Need some help testing the limits on your cable Internet bandwidth allotment? Look no further than Slingbox’s new $300 Pro-HD — the company’s first TV streaming/placeshifting gadget that supports hi-def video — which could help put a dent in Comcast’s new 250-gigabyte per month cap that starts next week, or the 40-gig cap with overage charges that Time Warner Cable is testing in Texas.
Sling doesn’t warn how many gigabytes per hour its service will use, but based on some quick, back-of-the-envelope maths, it’s not a small amount.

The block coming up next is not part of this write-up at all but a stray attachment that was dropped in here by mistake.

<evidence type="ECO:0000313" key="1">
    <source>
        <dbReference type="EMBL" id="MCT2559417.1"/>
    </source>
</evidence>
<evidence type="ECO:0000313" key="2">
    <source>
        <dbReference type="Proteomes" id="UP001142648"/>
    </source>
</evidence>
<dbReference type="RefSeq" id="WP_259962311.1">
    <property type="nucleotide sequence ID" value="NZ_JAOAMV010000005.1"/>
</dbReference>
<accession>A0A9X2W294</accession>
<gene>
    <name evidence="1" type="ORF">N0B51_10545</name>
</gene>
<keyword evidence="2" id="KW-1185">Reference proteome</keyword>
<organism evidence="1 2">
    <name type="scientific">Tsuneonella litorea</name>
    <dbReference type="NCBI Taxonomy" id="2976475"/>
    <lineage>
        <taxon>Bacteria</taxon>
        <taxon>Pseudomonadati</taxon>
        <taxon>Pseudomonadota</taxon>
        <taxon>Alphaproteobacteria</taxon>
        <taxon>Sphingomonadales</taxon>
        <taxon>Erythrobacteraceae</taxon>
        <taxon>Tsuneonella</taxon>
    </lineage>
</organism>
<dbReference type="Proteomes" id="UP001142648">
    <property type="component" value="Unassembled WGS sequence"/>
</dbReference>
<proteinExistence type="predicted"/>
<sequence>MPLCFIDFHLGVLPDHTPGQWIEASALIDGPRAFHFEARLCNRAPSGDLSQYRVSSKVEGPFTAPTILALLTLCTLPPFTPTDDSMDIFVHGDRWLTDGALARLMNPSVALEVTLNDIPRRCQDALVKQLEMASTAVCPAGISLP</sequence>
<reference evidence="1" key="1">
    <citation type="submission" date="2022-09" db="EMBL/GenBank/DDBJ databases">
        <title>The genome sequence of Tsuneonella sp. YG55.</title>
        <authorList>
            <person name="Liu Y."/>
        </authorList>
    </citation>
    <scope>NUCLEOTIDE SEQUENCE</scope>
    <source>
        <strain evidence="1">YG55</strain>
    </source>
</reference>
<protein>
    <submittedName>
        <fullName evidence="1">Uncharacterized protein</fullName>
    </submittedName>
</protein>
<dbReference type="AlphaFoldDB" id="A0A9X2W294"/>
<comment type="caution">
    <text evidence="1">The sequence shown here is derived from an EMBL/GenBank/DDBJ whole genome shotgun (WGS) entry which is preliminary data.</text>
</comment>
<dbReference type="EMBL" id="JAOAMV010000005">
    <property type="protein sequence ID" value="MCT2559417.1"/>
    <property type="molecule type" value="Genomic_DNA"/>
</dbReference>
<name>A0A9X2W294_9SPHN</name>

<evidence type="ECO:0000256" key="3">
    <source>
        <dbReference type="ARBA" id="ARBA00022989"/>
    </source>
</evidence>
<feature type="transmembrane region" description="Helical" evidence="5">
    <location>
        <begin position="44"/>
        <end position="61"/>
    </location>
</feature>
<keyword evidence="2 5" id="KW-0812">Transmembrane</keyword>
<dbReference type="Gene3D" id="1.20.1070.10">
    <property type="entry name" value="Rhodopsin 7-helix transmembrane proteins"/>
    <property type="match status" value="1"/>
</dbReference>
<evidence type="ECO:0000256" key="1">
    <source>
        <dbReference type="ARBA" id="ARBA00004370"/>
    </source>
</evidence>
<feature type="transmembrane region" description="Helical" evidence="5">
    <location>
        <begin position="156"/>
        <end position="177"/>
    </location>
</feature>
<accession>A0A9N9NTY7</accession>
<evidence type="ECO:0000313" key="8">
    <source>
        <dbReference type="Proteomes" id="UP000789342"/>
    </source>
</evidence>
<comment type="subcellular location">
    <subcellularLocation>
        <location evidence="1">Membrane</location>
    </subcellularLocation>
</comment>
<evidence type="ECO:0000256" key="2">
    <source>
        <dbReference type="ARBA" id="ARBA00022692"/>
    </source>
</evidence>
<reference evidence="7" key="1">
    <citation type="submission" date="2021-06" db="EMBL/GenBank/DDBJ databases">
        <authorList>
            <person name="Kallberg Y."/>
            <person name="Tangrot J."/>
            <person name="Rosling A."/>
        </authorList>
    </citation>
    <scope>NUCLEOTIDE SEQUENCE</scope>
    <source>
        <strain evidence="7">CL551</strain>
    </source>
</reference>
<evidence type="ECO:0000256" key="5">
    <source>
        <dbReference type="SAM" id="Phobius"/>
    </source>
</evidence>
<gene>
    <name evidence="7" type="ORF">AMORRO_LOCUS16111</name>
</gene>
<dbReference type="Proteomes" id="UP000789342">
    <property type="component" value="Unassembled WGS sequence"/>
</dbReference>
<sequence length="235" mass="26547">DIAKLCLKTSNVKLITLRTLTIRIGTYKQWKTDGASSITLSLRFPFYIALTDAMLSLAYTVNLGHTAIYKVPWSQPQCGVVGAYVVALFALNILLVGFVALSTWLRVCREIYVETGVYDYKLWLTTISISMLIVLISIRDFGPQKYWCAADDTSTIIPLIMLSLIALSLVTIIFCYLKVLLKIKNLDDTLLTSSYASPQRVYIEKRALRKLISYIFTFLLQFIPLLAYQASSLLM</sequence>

Sling’s minimum network requirement for HD is 1.5 megabits per second; at full blast, that’s about 11 megabytes a minute, or 675 megabytes per hour. (Remember, those are minimum requirements; Sling says higher speeds will yield higher quality.) That could add up quickly: A three-hour baseball game could be about 2 gigabytes; 1 hour of HDTV streamed a day could be about 20 gigabytes a month. Not enough to get Comcast’s reps knocking down your door, but certainly a nice chip into your monthly allotment.
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